Introducing Gelbvieh

Brewery News

By: Dominic Driscoll

Gelbvieh, our first collaboration of the year, actually started life last November, when we had discussions about who we wanted to brew with this year.  My esteemed colleague, (other) Dom Metcalfe, our Sales and Marketing Director, said he wanted us to collaborate with some breweries who were brave/stupid enough to set up in 2020.  This sounded like a great idea to me, because it meant I could ask Newbarns Brewery, a new little brewery from Leith, Edinburgh, if they’d like to make a beer with us.

I’ve had the pleasure of knowing Emma Mcintosh and Gordon McKenzie since they moved to London in 2012.  Emma was managing the Craft Beer Co in Islington and Gordon was one of the first brewers at Siren Craft Brew.  Later, they both joined the Kernel as brewers and we bumped into each other more regularly, going on trips to Belgium and ‘Fynefest’ together and we have also welcomed them both up here in Derbyshire several times.  They were the first friends of mine to do some digging on my allotment and showed a natural talent for unearthing potatoes without damaging them.  Naturally, I was very pleased when they said they were starting a brewery with Jonny and Freddie from Beavertown back in their native Scotland, two lovely chaps I also had the pleasure of knowing from visiting London, back when we were allowed to have fun and go places.

Newbarns are making quite the name for themselves with their lager styles such as their Extra Pils and their Oat lager, so it was always on the cards that we would brew a bottom-fermented style.  We decided to brew a Kellerbier, celebrating the famous Franconian Lagers, so reminiscent of great hoppy cask beer, which we’re all obviously missing a great deal at the moment.  Kellerbiers are typically unfiltered and naturally cloudy lagers found in Franconia in central Bavaria.  South of Munich, I’ve often found ‘Kellerbier’ which is just a brewery’s normal helles that hasn’t been filtered, but in Franconia, around the cities of Nuremberg and Bamberg, they are famously malty in character and more often than not, strongly flavoured with aromatic hops.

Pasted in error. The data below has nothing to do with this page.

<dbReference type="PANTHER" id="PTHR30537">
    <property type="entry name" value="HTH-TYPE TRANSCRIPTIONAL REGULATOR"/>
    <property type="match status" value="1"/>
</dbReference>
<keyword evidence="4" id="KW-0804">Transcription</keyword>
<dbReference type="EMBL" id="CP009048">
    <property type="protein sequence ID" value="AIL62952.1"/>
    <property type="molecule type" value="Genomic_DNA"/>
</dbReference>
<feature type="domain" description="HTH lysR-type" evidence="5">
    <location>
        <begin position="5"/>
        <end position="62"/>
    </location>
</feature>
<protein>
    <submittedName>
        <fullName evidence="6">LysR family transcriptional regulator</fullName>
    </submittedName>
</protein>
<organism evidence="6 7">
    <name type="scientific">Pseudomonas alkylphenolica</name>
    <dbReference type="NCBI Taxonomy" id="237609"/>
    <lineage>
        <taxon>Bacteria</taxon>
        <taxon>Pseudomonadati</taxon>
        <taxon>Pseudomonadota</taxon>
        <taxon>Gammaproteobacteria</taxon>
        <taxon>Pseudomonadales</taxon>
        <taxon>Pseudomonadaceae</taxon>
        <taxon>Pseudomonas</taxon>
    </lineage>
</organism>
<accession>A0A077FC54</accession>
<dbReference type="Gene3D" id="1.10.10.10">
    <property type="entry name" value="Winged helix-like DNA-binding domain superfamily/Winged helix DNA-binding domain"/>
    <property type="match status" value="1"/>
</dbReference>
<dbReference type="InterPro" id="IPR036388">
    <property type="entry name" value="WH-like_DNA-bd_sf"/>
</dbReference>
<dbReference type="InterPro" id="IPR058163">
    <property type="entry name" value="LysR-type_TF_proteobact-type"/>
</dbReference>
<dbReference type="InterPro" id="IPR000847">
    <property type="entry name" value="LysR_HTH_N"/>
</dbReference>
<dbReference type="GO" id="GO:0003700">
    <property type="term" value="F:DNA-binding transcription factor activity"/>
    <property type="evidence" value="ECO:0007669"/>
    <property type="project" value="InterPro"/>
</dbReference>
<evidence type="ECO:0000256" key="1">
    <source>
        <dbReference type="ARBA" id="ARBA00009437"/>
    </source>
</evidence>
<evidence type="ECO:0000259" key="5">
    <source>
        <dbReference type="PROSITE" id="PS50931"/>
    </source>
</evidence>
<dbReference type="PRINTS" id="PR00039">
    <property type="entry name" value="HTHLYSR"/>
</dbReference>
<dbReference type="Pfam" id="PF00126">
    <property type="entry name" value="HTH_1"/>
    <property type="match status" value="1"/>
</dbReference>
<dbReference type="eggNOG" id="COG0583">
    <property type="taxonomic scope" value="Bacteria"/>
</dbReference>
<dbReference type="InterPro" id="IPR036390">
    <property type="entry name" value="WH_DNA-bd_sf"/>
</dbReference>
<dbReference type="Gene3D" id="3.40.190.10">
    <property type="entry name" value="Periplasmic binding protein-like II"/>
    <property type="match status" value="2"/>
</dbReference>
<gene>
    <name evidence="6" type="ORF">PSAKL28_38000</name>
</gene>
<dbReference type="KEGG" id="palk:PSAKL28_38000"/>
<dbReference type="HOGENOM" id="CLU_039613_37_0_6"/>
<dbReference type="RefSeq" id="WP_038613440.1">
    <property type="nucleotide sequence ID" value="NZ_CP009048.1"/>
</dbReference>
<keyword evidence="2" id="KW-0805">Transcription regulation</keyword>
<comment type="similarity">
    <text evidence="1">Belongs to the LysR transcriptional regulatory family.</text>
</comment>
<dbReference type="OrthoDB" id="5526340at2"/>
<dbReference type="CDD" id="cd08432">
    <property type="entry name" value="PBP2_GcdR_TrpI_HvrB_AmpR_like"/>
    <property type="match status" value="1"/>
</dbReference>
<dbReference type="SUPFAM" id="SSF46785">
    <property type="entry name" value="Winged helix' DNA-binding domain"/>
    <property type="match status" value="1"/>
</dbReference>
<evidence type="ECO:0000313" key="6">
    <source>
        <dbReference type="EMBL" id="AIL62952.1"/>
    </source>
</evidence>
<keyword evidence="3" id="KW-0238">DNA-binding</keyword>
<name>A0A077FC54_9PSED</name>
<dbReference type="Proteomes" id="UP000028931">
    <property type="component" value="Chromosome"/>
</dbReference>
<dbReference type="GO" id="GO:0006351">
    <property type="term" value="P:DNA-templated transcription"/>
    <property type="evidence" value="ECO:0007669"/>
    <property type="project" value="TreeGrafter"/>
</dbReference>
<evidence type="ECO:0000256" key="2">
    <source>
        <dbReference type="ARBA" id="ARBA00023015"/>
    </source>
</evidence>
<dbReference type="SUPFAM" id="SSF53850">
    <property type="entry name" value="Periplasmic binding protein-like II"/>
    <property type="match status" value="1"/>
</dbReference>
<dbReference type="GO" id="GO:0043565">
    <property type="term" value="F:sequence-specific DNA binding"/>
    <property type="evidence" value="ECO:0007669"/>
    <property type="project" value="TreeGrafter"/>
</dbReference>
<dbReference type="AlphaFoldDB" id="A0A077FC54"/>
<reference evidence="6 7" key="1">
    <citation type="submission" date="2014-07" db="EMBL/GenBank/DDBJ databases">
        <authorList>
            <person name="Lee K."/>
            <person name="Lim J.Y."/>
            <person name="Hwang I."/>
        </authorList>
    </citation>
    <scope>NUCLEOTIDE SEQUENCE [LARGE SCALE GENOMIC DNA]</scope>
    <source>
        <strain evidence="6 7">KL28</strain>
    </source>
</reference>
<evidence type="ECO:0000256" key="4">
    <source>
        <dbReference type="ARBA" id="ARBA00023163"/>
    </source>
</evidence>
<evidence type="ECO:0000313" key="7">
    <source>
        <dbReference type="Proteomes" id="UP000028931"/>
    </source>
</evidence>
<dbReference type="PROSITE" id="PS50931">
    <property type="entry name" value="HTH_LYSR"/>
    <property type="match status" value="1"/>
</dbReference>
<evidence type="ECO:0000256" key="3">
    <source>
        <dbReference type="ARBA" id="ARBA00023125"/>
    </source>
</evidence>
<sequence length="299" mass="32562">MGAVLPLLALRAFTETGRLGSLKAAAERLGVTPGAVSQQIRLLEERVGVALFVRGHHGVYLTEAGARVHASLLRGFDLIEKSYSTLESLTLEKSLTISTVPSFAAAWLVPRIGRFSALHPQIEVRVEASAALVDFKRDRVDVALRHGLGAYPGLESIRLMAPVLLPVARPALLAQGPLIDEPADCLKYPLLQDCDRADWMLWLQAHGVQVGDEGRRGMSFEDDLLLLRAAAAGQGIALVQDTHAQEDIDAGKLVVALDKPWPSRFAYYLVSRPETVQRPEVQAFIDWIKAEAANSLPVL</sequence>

Newbarns farm, owned by Emma’s family, has grown quite a few heritage malt varieties over the years and so we made the decision to make the beer using 100% Low Colour Maris Otter.  For hops, we looked to Franconia and a Tettnang hop farm which Newbarns were sourcing their Germanic hop varieties from directly.  We decided upon the traditional noble hop Tettnanger and the more modern Huell Melon, with its refined aromas of fresh melon and strawberry.  We used a traditional Bavarian lager yeast to ferment the beer and it has spent the last few weeks lagering away in our cellar.  Gelbvieh is unfiltered and uncentrifuged and will be packaged fresh from the lagering tank, so will retain a natural gentle haze from the yeast.  Being such good mates with the team at Newbarns meant we could dial in every aspect of the beer to get everything just how we wanted it, despite the fact the current pandemic meant they couldn’t make the actual brewday.  It’s come out as a real classic – a pale, hazy lager that’s crisp, bracing and with a pleasing aroma of hops and I’m absolutely delighted with it.

The name ‘Gelbvieh’ (pronounced ‘Gel-fee’) refers to a classic Franconian cattle breed and translates from the German, literally, as ‘Yellow Cattle’.  A strange name for a beer, you might think, but one of the first presents Emma bought me was a book on cows, as both of us are cattle breed enthusiasts and enjoy cow spotting (you have to make your own fun in the countryside).  Gelbvieh are large framed, muscular cows, very similar to the Simmentals found on Newbarns farm and the Limousins which grace the fields immediately opposite Thornbridge Hall.  We thought it the perfect name for our special beer.